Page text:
Anita Kopacz’s debut novel Shallow Waters is a vibrant reimagining of Yemaya, an Orisha (deity) from the Yoruba religion, and her place in American history. The story of Yemaya was passed down through oral tradition, brought to the “New World” by enslaved Africans as early as the 16th century. In Shallow Waters, Yemaya exists in the flesh and makes the journey to the U.S., but not as a captive via the transatlantic slave trade. She instead follows the “pirate” ships full of stolen people while in her true form—a mermaid.
Yemaya, also known as Yemoja, is considered the mother of all Orishas and is the Yoruba divinity of the waters, specifically, Nigeria’s Ogun River. Kopacz’s vision has Yemaya released from captivity by a young boy, Obatala, who, while in awe of her presence, cuts her out of the fishing net before she is scooped up in his haul. Years later, when Obatala is taken by the ships, she follows them with the hope of returning the favor. Knowing that her mermaid form would not be understood by humans, and with a great deal of effort, she transforms into a human to continue her search. She awakens to a community of Indigenous people who are aware of her significance and take care of her, ultimately informing her that her journey is only just beginning. Obatala’s capture was the inciting incident that gets Yemaya moving, but the rest of the novel chronicles a path dotted with important destinations and historical figures along the way.
Kopacz’s use of traditional folktale techniques builds a truly colorful world for Yemaya as she treks through the States—from the Trail of Tears and sites along the Underground Railroad to meeting icons like Ralph Waldo Emerson and Fredrick Douglass. It may at first seem like a gimmick for such cameo appearances, but considering the figures she meets and how they help her to navigate important moments in history, it is actually quite clever. Yemaya’s presence centers a Black woman within the context of the memorable bullet points of the past. She is the key to why some history happens, or why it is successful, making her just as memorable. The story of Yemaya’s journey could presumably be passed down because of her direct association to American history and not just Black history.
The idea of a mermaid who becomes human to find love invokes a certain fiery-haired Disney princess with a fondness for human culture. However, Yemaya predates Disney’s The Little Mermaid and Hans Christian Andersen’s short story of the same name. Yemaya represents the healing of life-long trauma, both physical and cultural. She has the ability to heal her own injuries and that of others. She removes the illness from Ralph Waldo Emerson and sends him off to experience the world anew, inspiring him to write more profoundly. She takes on the “villain” of the book, a plantation owner who has never lost any of his “property,” and is able to heal her whipped and beaten body in order to save a generation of enslaved Black people.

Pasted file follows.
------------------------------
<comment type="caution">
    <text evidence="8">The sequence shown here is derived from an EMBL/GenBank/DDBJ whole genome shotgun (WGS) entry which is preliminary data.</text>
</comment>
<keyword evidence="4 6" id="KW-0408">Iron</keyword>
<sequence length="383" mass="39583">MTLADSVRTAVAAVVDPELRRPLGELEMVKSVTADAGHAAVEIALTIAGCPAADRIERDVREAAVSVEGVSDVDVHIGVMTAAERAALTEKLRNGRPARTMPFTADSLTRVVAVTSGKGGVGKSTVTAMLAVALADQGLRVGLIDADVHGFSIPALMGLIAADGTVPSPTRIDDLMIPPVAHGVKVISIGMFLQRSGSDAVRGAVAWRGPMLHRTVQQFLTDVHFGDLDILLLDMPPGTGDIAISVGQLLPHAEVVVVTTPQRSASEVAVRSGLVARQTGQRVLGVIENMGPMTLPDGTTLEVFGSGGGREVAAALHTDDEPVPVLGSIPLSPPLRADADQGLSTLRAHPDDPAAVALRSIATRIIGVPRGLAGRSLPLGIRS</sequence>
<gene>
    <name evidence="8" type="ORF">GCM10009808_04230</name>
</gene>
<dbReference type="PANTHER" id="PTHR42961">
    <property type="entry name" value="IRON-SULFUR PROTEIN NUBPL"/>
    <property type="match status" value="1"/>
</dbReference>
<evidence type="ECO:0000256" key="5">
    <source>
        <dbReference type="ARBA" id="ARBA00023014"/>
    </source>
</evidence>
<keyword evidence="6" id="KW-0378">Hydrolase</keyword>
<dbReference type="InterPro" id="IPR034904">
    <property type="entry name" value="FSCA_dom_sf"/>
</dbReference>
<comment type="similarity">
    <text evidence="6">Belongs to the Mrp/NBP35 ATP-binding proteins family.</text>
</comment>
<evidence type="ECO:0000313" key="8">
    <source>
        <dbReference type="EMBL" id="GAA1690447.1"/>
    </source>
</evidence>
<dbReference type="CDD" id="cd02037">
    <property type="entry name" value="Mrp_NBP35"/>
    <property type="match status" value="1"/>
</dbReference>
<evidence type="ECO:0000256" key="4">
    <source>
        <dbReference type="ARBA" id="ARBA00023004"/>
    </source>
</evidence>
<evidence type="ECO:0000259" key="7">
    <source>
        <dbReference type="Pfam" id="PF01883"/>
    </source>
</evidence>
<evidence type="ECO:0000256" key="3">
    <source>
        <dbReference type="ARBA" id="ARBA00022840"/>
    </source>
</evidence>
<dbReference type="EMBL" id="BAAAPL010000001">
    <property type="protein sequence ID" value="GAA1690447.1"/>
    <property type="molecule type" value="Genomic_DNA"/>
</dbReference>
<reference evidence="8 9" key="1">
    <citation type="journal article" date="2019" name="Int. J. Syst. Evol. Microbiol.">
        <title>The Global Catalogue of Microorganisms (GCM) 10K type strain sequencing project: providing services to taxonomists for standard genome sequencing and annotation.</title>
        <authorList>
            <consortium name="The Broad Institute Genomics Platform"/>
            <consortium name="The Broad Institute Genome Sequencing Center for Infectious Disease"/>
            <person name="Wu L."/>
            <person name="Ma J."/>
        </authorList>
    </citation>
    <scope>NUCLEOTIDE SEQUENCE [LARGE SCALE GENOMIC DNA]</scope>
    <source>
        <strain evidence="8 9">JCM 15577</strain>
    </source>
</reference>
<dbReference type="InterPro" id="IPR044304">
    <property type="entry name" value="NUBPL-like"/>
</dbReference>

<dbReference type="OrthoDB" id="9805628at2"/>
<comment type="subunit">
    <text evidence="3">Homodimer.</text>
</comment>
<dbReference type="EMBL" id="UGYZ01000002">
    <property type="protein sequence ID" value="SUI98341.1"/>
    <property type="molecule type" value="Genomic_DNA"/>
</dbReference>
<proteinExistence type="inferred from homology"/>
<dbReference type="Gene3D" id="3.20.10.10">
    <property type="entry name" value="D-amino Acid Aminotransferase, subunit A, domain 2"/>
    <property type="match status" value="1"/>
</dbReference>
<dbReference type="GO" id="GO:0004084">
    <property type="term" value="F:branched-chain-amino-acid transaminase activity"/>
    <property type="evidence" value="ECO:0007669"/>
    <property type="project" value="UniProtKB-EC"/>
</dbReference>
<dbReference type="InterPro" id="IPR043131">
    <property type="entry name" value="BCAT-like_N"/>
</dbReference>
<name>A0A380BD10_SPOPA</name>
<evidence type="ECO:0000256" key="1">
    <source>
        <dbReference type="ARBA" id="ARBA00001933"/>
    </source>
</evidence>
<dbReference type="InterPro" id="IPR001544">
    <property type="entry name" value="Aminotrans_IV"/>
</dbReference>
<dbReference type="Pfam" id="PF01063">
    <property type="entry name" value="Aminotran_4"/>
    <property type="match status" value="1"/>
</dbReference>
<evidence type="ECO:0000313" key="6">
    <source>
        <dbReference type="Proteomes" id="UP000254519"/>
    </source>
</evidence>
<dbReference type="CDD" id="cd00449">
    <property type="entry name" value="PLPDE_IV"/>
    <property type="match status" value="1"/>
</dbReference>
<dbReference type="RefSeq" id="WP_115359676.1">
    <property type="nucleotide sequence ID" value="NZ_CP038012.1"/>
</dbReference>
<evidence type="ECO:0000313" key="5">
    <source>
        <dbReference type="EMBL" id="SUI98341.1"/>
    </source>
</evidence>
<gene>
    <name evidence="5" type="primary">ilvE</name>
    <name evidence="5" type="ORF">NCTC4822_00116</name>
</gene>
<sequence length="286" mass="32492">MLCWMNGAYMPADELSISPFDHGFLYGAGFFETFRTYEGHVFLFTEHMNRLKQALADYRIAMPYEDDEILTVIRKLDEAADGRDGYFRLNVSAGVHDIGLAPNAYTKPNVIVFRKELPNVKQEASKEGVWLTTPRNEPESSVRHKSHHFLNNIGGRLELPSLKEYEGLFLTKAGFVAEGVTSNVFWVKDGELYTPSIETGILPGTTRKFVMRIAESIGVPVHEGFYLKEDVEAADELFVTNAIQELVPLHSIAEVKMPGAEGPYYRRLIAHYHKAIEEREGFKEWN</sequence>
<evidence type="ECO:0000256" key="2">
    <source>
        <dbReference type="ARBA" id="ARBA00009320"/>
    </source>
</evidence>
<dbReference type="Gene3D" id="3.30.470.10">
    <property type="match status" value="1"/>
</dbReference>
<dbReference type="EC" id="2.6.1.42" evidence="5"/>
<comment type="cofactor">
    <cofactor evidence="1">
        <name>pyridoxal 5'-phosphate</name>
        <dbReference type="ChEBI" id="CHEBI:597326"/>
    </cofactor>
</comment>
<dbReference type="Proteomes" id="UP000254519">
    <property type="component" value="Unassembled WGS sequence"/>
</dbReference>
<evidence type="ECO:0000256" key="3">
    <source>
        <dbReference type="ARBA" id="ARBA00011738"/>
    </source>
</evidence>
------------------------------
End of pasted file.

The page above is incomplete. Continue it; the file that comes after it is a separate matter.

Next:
Water is the source of her power just as the Earth’s sun is the source of Superman’s. But the idea that people who have been defined by their capture and transportation—by water—to the U.S. are able to survive and eventually thrive here is transcendent. Yemaya is able to heal the wounds suffered and wipe away the scars borne from a terrible history. Kopacz strives to provide similar healing by replacing the constant visual of Black, Brown, and Indigenous bodies with chains around their necks and wrists and ankles and spirits with a counter-narrative; a balm:
I look up and see that the other people who were gathered around me have dispersed. Some are dancing to the drumming, and some have gathered around a fire, laughing and talking. The women are partially covered in brilliantly colored beaded cloth that they wear wrapped around their waists. The men and women both wear bright, beaded strands around their necks, wrists, and ankles. They also have elaborate headdresses adorned with beads and feathers. There is jubilation in the air.
Yemaya continues to mend hearts today as controversy boils over regarding the casting of a Black woman in the role of Ariel in a new live-action film of The Little Mermaid. The importance of storytelling and tradition continues to ring true as people who cannot fathom a mermaid who is not white because it is not part of their popular (or personal) cultural narrative is evidence that being able to tell more than one story from more than one perspective is essential, even if the story is fictional.
Kopacz uses the framing device of oral history being told to further emphasize that the only reason we are hearing this story is because it is being told. That may seem obvious, but the silencing of stories like that of Yemaya (e.g. current discussions around Critical Race Theory) is what has caused many people with ancestry outside of the U.S. to seek information to fill the gaps in their personal stories. It is no coincidence that we use words such as roots and tree when we discuss our family heritage—we all need a little water to grow.
By Anita Kopacz
Black Privilege Publishing/Atria
Published August 3, 2021